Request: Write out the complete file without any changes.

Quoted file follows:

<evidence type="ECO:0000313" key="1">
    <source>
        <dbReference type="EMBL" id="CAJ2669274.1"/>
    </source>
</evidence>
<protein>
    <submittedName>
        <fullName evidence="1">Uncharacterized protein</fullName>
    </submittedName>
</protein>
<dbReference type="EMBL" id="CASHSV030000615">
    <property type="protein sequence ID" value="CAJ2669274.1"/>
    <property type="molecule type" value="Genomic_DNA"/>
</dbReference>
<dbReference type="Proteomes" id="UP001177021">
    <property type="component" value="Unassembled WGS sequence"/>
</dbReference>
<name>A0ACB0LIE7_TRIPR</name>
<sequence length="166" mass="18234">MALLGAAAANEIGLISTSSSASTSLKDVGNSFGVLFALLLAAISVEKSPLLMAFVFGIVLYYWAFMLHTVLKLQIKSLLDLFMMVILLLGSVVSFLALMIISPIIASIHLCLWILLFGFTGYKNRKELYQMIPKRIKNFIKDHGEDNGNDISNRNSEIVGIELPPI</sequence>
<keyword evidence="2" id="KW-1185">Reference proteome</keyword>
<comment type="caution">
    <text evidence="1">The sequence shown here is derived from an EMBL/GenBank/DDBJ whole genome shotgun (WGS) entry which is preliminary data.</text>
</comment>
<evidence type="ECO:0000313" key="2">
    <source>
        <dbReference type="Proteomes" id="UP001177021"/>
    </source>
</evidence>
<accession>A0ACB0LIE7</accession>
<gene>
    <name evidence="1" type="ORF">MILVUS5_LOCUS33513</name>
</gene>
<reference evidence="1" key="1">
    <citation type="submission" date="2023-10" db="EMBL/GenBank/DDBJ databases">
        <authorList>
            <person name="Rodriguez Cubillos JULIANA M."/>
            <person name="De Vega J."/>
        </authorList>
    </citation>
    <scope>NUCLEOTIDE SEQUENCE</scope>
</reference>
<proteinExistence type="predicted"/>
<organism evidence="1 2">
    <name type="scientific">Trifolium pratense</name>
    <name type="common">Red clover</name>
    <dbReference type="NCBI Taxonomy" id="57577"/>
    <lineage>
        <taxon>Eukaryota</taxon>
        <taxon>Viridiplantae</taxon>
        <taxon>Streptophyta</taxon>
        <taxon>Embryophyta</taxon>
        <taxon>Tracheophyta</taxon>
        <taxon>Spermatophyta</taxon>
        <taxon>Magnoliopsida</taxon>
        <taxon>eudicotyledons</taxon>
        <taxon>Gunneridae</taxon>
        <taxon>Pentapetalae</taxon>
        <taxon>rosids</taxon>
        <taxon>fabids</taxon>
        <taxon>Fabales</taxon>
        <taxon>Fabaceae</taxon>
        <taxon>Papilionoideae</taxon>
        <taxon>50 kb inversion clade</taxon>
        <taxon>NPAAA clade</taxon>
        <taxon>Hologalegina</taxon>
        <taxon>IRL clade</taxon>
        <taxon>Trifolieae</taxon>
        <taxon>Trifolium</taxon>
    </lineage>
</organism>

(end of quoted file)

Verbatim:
<evidence type="ECO:0000313" key="1">
    <source>
        <dbReference type="EMBL" id="CAJ2669274.1"/>
    </source>
</evidence>
<protein>
    <submittedName>
        <fullName evidence="1">Uncharacterized protein</fullName>
    </submittedName>
</protein>
<dbReference type="EMBL" id="CASHSV030000615">
    <property type="protein sequence ID" value="CAJ2669274.1"/>
    <property type="molecule type" value="Genomic_DNA"/>
</dbReference>
<dbReference type="Proteomes" id="UP001177021">
    <property type="component" value="Unassembled WGS sequence"/>
</dbReference>
<name>A0ACB0LIE7_TRIPR</name>
<sequence length="166" mass="18234">MALLGAAAANEIGLISTSSSASTSLKDVGNSFGVLFALLLAAISVEKSPLLMAFVFGIVLYYWAFMLHTVLKLQIKSLLDLFMMVILLLGSVVSFLALMIISPIIASIHLCLWILLFGFTGYKNRKELYQMIPKRIKNFIKDHGEDNGNDISNRNSEIVGIELPPI</sequence>
<keyword evidence="2" id="KW-1185">Reference proteome</keyword>
<comment type="caution">
    <text evidence="1">The sequence shown here is derived from an EMBL/GenBank/DDBJ whole genome shotgun (WGS) entry which is preliminary data.</text>
</comment>
<evidence type="ECO:0000313" key="2">
    <source>
        <dbReference type="Proteomes" id="UP001177021"/>
    </source>
</evidence>
<accession>A0ACB0LIE7</accession>
<gene>
    <name evidence="1" type="ORF">MILVUS5_LOCUS33513</name>
</gene>
<reference evidence="1" key="1">
    <citation type="submission" date="2023-10" db="EMBL/GenBank/DDBJ databases">
        <authorList>
            <person name="Rodriguez Cubillos JULIANA M."/>
            <person name="De Vega J."/>
        </authorList>
    </citation>
    <scope>NUCLEOTIDE SEQUENCE</scope>
</reference>
<proteinExistence type="predicted"/>
<organism evidence="1 2">
    <name type="scientific">Trifolium pratense</name>
    <name type="common">Red clover</name>
    <dbReference type="NCBI Taxonomy" id="57577"/>
    <lineage>
        <taxon>Eukaryota</taxon>
        <taxon>Viridiplantae</taxon>
        <taxon>Streptophyta</taxon>
        <taxon>Embryophyta</taxon>
        <taxon>Tracheophyta</taxon>
        <taxon>Spermatophyta</taxon>
        <taxon>Magnoliopsida</taxon>
        <taxon>eudicotyledons</taxon>
        <taxon>Gunneridae</taxon>
        <taxon>Pentapetalae</taxon>
        <taxon>rosids</taxon>
        <taxon>fabids</taxon>
        <taxon>Fabales</taxon>
        <taxon>Fabaceae</taxon>
        <taxon>Papilionoideae</taxon>
        <taxon>50 kb inversion clade</taxon>
        <taxon>NPAAA clade</taxon>
        <taxon>Hologalegina</taxon>
        <taxon>IRL clade</taxon>
        <taxon>Trifolieae</taxon>
        <taxon>Trifolium</taxon>
    </lineage>
</organism>